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INTODUCTION TO PATENTS

Presented by :

Navpreet Singh Mann


Navlika Dutta

Which of the following gives an author or inventor the right to exclude others from making, using, offering for sale, selling or importing their work?
A. Copyright B. Patents

C. Trademarks

Its a Patent

Copyright protects original authorship including literary, dramatic, musical, artistic, and certain other intellectual works, both published and unpublished. A Trademark is a word, name, symbol or device which is used in trade with goods to indicate the source of the goods and to distinguish them from the goods of others.

Patents can be :

Asserted offensively, i.e. enforced against others, When sued, asserted defensively or used to invalidate other partys patents, Licensed or cross-licensed, Assigned, i.e. completely sold, Used as a collateral to raise capital, Used to lend credibility to your companys technology and investment in R & D.

Special terms
Exclusive right The right to exclude others from

making, using, or selling the invention


Limited times Utility patents = 20 years from filing
Plant patent = 20 years from filing

Design patents = 14 years from issue

Reasons to Search Patents

To find out whether something is patentable To discover what resources are needed To learn how things work

More Reasons to Search Patents

To revisit answers that others have found to your own technological questions.
To identify a research direction taken by a specific company or inventor

To research the history of inventions and inventors

There exists a patent for

a) An athletic shoe sole design

b) The Poinsettia plant named Eckaddis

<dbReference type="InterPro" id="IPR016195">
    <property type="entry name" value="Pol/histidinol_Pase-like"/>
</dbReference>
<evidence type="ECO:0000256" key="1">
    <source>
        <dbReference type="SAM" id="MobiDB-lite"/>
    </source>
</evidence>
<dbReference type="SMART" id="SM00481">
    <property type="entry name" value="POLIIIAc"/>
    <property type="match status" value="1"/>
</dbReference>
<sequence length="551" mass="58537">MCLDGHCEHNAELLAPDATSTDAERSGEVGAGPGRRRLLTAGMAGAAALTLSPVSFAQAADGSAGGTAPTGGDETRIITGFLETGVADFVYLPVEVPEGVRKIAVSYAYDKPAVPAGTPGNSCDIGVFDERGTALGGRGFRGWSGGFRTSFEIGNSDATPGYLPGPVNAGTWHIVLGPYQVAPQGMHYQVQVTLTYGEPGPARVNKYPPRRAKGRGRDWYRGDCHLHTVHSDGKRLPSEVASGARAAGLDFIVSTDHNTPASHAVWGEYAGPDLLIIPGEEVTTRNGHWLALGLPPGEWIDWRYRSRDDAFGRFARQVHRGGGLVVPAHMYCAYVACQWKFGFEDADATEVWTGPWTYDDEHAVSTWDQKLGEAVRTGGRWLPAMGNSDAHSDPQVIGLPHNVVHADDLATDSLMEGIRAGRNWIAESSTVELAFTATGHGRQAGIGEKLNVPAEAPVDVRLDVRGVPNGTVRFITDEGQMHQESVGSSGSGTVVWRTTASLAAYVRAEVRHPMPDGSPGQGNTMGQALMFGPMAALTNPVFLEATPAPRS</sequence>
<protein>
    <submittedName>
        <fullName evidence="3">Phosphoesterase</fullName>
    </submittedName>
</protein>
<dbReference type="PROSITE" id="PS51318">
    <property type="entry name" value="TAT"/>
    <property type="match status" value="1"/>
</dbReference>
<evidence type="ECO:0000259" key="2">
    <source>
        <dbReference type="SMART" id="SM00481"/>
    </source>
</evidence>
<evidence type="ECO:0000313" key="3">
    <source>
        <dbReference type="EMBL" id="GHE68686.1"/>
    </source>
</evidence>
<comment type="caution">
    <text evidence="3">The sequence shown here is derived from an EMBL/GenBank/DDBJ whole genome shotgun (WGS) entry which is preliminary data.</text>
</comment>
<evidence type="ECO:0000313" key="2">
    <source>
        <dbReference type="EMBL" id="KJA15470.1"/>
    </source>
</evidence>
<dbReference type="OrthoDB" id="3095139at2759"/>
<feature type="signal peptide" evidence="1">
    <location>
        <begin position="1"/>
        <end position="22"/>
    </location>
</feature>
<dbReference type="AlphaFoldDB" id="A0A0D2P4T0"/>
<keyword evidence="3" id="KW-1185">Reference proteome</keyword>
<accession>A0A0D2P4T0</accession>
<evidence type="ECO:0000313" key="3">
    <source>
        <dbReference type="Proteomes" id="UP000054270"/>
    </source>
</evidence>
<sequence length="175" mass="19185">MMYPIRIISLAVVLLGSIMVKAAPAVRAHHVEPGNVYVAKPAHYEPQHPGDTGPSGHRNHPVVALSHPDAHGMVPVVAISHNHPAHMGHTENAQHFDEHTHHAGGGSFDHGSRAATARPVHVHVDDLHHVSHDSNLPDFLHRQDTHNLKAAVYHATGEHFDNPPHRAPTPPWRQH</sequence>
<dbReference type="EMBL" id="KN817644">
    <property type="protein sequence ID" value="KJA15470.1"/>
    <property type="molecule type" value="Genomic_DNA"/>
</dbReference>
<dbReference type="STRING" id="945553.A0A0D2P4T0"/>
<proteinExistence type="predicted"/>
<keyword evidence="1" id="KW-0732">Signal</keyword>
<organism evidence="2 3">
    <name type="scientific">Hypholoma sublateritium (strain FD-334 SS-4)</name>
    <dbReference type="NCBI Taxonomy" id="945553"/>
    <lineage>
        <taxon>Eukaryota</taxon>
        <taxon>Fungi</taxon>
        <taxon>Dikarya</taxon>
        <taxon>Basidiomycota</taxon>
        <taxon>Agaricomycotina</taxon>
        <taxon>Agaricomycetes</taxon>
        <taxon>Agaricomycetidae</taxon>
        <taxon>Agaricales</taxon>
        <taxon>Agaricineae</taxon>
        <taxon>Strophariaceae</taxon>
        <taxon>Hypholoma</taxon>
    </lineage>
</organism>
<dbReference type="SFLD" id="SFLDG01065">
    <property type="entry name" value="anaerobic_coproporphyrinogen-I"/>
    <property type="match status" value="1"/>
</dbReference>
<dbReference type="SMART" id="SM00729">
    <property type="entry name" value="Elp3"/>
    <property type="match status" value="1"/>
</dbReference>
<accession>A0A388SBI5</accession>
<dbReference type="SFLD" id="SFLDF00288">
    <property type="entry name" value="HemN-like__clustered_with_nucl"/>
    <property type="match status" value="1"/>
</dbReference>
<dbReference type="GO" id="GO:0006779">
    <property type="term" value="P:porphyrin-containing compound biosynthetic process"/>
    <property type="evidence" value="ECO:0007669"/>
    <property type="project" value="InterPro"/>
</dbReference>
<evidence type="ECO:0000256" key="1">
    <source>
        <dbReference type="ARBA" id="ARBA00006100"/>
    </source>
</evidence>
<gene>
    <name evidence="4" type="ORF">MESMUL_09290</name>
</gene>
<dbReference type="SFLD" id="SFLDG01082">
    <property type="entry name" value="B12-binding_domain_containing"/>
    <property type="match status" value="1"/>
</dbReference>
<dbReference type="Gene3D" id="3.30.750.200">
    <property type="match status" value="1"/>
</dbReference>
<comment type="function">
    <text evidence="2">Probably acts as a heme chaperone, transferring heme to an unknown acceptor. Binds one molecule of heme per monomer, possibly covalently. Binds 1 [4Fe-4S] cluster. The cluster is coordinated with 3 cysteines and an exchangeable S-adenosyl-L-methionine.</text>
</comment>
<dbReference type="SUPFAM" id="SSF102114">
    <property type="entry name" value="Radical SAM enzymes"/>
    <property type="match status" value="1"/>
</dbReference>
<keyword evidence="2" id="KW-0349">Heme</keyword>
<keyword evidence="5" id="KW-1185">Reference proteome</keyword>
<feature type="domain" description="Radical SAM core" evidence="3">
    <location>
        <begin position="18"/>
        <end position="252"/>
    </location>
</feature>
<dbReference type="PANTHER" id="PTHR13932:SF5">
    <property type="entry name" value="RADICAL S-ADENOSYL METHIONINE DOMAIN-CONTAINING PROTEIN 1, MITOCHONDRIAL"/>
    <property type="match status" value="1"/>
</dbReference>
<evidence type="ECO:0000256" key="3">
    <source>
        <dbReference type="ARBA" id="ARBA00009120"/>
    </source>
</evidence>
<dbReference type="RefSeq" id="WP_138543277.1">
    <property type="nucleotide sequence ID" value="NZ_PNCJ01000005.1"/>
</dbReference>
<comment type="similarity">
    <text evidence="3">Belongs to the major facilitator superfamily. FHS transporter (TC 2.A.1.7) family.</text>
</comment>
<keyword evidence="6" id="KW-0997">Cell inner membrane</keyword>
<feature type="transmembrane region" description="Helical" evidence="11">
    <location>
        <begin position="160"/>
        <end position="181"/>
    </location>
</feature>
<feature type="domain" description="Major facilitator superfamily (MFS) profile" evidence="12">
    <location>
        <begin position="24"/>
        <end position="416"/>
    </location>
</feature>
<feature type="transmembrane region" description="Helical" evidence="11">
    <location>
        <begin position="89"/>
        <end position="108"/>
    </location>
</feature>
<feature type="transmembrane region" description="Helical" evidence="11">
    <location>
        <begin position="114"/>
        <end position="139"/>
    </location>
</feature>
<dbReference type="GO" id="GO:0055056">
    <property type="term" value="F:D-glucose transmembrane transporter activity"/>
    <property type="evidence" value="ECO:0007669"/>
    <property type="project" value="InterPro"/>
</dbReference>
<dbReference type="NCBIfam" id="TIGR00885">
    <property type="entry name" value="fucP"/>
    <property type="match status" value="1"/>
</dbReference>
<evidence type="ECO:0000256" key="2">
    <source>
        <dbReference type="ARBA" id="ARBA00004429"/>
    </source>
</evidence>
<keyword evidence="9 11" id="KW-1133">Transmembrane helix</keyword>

c) The comb-over d) All of the above

There exists a patent for

All of the above have patents! An athletic shoe sole design


Design Patent: D339,456

The Poinsettia plant named Eckaddis


Plant Patent: PP12,782

c) The comb-over
Utility Patent: 4,022,227

Types of Patents

Utility patents
- functional or structural novelty Design patents - ornamental designs Plant patents - varieties of plants

What can be patented? (utility patents)

a machine or apparatus a process, art, or method a manufacture or article of manufacture a composition of matter a new and useful improvement thereof

Criteria for patentability (utility patents)


Utility - must be useful, or have a use Novelty - must be new (12-month grace period)

Non-obvious
- the difference between existing art and

the invention must be sufficiently great as to warrant a patent

What cannot be patented?

Things not invented by the applicant Works of authorship (copyrights) Tradenames, logos, slogans, titles Laws of nature Inventions which will not work
perpetual motion machines weather machines

Parts of a Patent
The Front Page Patent Number Filing Date and Issue Date Title of the Invention Inventor(s) Assignee(s) Field of Search and References Cited Representative Drawing

Parts of a Patent

The Disclosure Drawings (as needed for clarity) Background of the Invention Brief Summary of the Invention Detailed Description of the Invention Claim(s)

Patent Search Resources


CASSIS/CD-ROM
Patents Bib Assignment File USAPat image file
1994 to present 1790 to 1990 And growing!

USApp

Official Gazette

Patent Search Resources on the Internet

U.S.P.T.O. Web Patent Database


http://www.uspto.gov/patft/index.html 7+ million U.S. patents Searchable full text from 1976 Scanned images from 1790

Patent Search Resources on the Internet

esp@cenet
European Patent Office http://ep.espacenet.com/ 30 million documents Patents documents from U.S., Europe, Japan, W.I.P.O.

Patent Search Resources on the Internet

Google search of the USPTO images http://www.google.com/patents Same data as the Patent Office with Additional searching from 17901976 using computer generated text

An inventor writes a computer program and is protected from others copying it by

A. B. C.

Copyright A Patent A Registered Trademark

Software Copyright and Patents

Copyright protects software from duplication and copying (ex: Microsoft can prosecute those that copy MS Word)
Patents protect an algorithm or program function (ex: Amazons controversial patent on the electronic shopping cart allows them to prevent others from using it) Trademarks protect a brand name of software